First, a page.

Other-worldly as it may sound, a car that can bring itself to a stop in an emergency is nothing new. Volvo and Mercedes-Benz have offered such a system for several years. What is new is that you’ll soon be able to get it on an affordable everyday Subaru Legacy sedan or Outback crossover station wagon. Subaru’s EyeSight suite of driving aids, also includes cruise control that modifies your speed to maintain the same distance from the car in front of you and a warning that chimes if you start to drift out of your lane.
Entertainment Features Galore
High-tech connectivity options are also becoming more widely available. Two best-selling cars unveiled at the auto show — the 2013 Nissan Altima and the 2014 Chevrolet Impala — now include such options as USB ports, voice-recognition and touch screen controls, a Bluetooth connection for phones and MP3 players and streaming Pandora Internet radio. The Altima is debuting the new “NissanConnectSM” system offers those options and reads text messages aloud. The Impala will feature General Motors’ recently introduced MyLink.
Customizable Touch Screens
New touch screens are also featured on the updated 2013 Cadillac SRX crossover SUV and the reintroduced 2013 SRT Viper performance car. The Cadillac’s “CUE” system, first unveiled a few months ago on the 2013 XTS sedan, lets you customize which functions appear where on a large screen, and also includes a smoother dashboard with electronic touch-sensitive controls.
As yet another example of the spread of these tech features, the Viper’s system comes from Chrysler’s less-expensive cars, including the 2013 Dodge Dart economy sedan. New Fords feature a similar system called MyFordTouch, which the automaker recently upgraded, beginning with 2013 models.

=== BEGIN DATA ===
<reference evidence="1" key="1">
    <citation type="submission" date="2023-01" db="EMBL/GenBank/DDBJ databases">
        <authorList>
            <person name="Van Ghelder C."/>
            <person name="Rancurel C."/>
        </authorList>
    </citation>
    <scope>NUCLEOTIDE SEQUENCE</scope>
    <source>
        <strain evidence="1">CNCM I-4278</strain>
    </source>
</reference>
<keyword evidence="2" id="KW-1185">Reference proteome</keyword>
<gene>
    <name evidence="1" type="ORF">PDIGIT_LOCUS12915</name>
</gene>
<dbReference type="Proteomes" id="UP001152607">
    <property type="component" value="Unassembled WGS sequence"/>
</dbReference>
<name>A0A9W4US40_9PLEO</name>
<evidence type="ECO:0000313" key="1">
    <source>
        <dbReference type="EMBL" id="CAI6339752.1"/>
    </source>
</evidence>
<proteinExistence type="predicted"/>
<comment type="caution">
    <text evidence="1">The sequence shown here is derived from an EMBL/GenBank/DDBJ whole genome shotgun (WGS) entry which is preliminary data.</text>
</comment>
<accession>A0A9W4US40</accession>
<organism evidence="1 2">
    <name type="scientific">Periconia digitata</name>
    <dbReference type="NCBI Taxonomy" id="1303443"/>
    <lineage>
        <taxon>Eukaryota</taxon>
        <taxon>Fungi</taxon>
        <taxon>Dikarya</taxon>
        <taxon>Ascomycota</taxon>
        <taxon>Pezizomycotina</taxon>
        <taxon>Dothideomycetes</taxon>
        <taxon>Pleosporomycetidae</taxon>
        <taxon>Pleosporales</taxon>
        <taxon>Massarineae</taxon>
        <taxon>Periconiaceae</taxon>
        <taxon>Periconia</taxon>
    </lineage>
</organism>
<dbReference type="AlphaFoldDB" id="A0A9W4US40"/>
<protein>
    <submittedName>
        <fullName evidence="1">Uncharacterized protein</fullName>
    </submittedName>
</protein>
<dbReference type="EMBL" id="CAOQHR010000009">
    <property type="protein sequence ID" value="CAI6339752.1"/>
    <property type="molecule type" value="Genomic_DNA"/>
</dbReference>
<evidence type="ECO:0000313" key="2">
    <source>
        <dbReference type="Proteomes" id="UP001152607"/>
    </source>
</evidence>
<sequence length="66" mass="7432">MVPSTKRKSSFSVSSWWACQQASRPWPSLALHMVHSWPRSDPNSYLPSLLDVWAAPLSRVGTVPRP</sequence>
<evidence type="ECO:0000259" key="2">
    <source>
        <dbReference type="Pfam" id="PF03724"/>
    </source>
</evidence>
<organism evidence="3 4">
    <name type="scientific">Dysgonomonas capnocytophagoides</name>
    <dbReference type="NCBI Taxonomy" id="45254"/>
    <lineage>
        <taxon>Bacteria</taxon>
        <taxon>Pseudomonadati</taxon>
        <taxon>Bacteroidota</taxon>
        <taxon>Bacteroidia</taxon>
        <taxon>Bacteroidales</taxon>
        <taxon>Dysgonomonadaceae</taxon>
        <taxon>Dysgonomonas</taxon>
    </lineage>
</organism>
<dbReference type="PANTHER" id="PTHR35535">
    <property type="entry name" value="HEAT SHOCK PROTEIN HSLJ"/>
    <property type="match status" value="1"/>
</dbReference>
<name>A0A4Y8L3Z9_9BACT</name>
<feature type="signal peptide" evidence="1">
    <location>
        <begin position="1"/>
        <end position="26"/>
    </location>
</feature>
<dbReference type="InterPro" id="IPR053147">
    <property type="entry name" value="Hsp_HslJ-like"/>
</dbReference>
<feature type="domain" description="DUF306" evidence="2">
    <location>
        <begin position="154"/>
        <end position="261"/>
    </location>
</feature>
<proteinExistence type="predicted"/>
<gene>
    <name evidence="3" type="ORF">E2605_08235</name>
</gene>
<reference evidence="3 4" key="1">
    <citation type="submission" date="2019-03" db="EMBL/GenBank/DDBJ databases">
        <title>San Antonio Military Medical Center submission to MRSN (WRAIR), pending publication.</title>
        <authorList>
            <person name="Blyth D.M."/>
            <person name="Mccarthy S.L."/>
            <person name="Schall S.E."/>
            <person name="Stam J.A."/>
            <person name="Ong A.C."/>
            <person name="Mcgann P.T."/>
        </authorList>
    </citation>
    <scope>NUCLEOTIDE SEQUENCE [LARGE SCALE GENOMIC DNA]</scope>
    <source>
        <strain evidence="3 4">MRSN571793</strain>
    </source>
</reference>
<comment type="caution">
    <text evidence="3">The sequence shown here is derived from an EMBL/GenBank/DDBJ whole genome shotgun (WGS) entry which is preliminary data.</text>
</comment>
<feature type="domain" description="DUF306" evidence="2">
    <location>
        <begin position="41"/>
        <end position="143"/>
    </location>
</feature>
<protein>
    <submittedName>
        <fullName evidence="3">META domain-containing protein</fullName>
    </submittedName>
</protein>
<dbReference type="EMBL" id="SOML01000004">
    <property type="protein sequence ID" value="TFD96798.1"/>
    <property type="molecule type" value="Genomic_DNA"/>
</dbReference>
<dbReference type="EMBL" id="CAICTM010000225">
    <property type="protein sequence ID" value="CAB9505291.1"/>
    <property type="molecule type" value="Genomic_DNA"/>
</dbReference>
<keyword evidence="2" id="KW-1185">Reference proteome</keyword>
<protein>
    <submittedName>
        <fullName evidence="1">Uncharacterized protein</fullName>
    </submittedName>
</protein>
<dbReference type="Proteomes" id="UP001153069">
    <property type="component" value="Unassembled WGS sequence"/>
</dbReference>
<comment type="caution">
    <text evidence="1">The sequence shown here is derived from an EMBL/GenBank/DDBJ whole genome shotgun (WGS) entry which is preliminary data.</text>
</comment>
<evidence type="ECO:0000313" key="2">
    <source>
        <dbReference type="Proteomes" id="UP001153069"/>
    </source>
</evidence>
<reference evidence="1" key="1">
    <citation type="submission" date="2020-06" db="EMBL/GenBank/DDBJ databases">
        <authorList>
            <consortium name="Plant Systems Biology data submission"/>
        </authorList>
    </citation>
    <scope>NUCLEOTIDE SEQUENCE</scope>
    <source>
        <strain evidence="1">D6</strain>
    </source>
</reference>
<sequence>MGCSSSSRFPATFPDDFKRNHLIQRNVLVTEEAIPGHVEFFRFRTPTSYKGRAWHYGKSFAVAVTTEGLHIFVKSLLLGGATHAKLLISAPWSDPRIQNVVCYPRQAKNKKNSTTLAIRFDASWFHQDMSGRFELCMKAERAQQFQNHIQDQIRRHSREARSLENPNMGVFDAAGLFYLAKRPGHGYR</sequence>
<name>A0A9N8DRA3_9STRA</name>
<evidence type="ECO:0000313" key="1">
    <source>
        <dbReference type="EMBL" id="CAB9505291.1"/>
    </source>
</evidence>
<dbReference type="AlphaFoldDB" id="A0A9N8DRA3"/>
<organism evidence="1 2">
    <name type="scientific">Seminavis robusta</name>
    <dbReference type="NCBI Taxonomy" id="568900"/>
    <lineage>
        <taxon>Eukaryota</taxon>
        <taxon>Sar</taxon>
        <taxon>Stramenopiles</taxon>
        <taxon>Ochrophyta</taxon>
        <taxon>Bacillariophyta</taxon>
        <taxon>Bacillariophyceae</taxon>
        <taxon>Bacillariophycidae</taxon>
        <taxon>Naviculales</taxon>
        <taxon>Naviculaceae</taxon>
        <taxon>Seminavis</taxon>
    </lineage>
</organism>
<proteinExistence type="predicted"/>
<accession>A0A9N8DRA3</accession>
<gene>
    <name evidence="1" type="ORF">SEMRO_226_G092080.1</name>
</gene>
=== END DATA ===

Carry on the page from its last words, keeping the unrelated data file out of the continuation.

Wireless Electric Car Charging
While there were few what’ll-they-think-of-next innovations unveiled at the New York Auto Show, the Infiniti LE concept brought the crowd to its knees — literally. Auto show attendees had to get down low to peer under the all-electric LE concept, under which was a wireless electric-car charger. A magnetic current between electric coils installed in the ground and in the car charges the battery, so drivers don’t have to unwind an electric cable and find an outlet for it.
If these features aren’t wowing you, there’s still hope. As part of the auto show, the three-day 2012 National Automotive Technology Competition is kicking off Monday, giving automakers and aftermarket suppliers alike a chance to showcase their creativity. The competition’s winners will be announced Wednesday.
For more great, firsthand coverage of the New York International Auto Show, visit CBSNewYork.com/Autos.
Brady Holt, a Washington D.C. newspaper reporter, has had a lifelong interest in cars in the automotive world, and he’ll share his thoughts at every available opportunity. Brady has written for Examiner.com since 2008, and covered the ’08 New York International Auto Show with Edmunds.com’s Inside Line team as a student journalist. His work can be found on Examiner.com.